Supreme Court blocks order to remove inmates at Ohio prison
The inmates were scheduled for transfer as part of an attempt to curb the spread of COVID-19 at the Federal Correctional Institution in Elkton
By John Caniglia
The Plain Dealer
CLEVELAND — U.S. Supreme Court Justice Sonia Sotomayor issued an administrative order Thursday that puts a hold on the transfer of 120 inmates out of the Federal Correctional Institution in Elkton over concerns about the coronavirus.
The inmates were scheduled for transfer Friday as part of an attempt to curb the spread of the virus in the prison where nine inmates have died and nearly 500 felons have contracted the coronavirus.
David Carey, an attorney for the American Civil Liberties Union, said the U.S. Justice Department advised him that the inmates would not be transferred. The ACLU is representing the inmates at the prison that houses about 2,300 felons in Columbiana County, about 100 miles from Cleveland.
Sotomayor’s two-sentence order does not take into account the evidence of the case or the court’s findings. Instead, it seeks to have the issue put on hold as the U.S. 6th Circuit Court of Appeals in Cincinnati hears additional arguments at a hearing scheduled for Friday.
Attempts to reach spokespersons for federal attorneys representing the Federal Bureau of Prisons were unsuccessful.
The decision is the latest in a legal donnybrook that began in April when the ACLU of Ohio filed suit, seeking a court order to stop the violation of inmates’ rights because of the virus.
The legal sparring continued when U.S. District Judge James Gwin ordered the prisons bureau to fast-track the transfers or releases of home confinement for vulnerable prisoners – those who were 65 or older and most susceptible to illness.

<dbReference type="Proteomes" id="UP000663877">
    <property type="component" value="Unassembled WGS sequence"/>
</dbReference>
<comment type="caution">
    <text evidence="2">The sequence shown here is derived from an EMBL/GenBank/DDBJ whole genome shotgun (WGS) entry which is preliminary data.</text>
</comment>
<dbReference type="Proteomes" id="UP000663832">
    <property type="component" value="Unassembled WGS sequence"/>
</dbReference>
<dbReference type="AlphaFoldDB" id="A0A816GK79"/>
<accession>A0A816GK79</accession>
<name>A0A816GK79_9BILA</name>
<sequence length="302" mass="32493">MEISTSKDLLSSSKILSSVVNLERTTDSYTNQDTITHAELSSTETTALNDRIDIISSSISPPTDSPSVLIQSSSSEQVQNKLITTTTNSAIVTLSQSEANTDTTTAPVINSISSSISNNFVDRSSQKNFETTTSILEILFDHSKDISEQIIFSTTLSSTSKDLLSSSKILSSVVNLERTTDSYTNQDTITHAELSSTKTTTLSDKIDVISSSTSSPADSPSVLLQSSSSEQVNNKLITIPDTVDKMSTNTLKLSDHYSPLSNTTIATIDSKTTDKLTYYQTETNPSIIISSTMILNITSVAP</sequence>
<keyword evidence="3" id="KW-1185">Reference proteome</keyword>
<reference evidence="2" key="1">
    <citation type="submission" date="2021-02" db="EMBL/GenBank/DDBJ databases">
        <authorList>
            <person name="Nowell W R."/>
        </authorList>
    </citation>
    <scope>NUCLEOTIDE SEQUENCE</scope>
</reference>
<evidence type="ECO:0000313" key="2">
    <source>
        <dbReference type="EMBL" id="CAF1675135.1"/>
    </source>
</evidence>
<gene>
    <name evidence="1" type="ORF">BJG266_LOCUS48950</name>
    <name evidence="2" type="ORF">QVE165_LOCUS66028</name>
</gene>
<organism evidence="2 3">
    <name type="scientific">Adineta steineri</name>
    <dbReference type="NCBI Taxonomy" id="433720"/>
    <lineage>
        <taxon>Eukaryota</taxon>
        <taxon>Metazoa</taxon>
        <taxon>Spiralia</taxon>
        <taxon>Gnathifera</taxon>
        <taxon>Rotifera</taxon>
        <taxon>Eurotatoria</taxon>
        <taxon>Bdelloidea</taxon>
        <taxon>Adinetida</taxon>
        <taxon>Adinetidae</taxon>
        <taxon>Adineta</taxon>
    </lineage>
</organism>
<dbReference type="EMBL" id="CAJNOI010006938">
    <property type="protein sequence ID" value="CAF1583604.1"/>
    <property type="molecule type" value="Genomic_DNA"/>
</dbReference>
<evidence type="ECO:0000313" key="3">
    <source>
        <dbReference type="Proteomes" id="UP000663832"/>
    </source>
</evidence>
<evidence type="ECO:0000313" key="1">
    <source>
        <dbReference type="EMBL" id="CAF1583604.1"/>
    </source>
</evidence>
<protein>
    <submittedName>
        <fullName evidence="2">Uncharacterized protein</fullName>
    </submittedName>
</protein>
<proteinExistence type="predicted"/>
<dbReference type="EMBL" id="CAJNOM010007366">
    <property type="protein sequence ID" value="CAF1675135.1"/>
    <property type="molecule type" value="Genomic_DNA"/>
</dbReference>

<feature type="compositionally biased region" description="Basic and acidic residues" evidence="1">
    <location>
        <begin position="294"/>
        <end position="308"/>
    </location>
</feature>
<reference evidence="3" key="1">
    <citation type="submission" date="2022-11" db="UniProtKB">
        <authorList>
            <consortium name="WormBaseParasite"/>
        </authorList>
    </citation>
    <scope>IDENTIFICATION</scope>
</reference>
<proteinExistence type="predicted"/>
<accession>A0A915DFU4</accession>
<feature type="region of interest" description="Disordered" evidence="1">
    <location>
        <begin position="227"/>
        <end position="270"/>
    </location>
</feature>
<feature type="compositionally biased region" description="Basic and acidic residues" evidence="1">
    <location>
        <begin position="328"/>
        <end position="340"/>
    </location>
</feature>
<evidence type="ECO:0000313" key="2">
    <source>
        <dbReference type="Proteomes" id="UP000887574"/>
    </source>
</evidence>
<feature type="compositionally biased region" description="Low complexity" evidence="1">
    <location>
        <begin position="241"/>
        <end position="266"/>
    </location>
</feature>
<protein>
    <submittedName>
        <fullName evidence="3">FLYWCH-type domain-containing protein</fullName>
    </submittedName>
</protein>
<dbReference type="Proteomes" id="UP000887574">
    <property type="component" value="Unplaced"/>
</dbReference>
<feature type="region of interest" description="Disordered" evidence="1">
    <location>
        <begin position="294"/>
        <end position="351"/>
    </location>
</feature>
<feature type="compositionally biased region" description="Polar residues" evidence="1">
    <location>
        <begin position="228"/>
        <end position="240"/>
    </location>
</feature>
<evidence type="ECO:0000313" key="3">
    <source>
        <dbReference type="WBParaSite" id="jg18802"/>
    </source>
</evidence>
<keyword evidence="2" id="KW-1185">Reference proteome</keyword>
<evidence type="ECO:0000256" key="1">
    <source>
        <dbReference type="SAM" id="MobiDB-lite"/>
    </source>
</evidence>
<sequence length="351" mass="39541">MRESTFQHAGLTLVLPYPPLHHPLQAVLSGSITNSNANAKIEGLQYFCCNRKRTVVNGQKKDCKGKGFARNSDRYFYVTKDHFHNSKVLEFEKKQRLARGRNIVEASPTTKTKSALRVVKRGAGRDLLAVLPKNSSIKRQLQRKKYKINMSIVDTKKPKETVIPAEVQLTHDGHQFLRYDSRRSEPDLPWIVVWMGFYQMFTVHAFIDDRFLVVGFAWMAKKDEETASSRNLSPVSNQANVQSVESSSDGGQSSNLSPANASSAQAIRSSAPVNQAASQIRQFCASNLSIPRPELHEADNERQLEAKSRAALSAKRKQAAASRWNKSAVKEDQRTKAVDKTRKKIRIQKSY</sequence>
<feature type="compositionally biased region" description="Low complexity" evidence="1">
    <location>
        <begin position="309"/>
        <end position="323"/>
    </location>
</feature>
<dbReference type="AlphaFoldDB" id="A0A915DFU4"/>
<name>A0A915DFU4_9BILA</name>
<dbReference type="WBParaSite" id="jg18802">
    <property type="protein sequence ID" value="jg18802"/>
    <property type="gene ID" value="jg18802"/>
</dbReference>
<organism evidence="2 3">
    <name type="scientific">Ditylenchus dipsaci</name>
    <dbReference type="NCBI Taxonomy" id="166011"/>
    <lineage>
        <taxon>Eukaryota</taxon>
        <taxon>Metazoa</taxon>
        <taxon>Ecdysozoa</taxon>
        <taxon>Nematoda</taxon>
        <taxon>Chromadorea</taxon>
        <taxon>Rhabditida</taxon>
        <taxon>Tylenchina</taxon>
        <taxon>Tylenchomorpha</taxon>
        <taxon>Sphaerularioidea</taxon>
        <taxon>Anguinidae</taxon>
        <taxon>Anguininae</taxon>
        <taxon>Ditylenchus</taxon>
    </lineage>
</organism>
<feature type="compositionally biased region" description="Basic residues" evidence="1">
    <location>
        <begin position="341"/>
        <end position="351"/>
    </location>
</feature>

Upset with the system’s slow progress, Gwin pushed to accelerate the process last month and added measures to make sure that happened, such as providing updates every two days.
The issue has bounced between the appellate courts and the Supreme Court over the past few months.
In documents, federal attorneys criticized Gwin, saying the prisons bureau “has been forced to devote its resources to complying with serial judicial decrees that override [the agency’s] judgment concerning the administration of Elkton and the correctional system, including in response to the COVID-19 pandemic.”
The attorneys said Gwin’s “dramatic imposition is all the more unwarranted” because the prisons bureau has worked extensively to fight the spread of the virus. They said testing has increased, and hospitalizations have dropped dramatically.
Attorneys for the ACLU said in documents that officials at the prisons bureau “knew about the risks within Elkton, yet never address them adequately.”
“They continued forcing prisoners to live in crowded units where social distancing is impossible, making the continued spread of COVID-19 a foregone conclusion,” the attorneys said in documents.
In early April, Gov. Mike DeWine ordered the Ohio National Guard to the prison to assist medical staff in responding to the exploding number of cases there.
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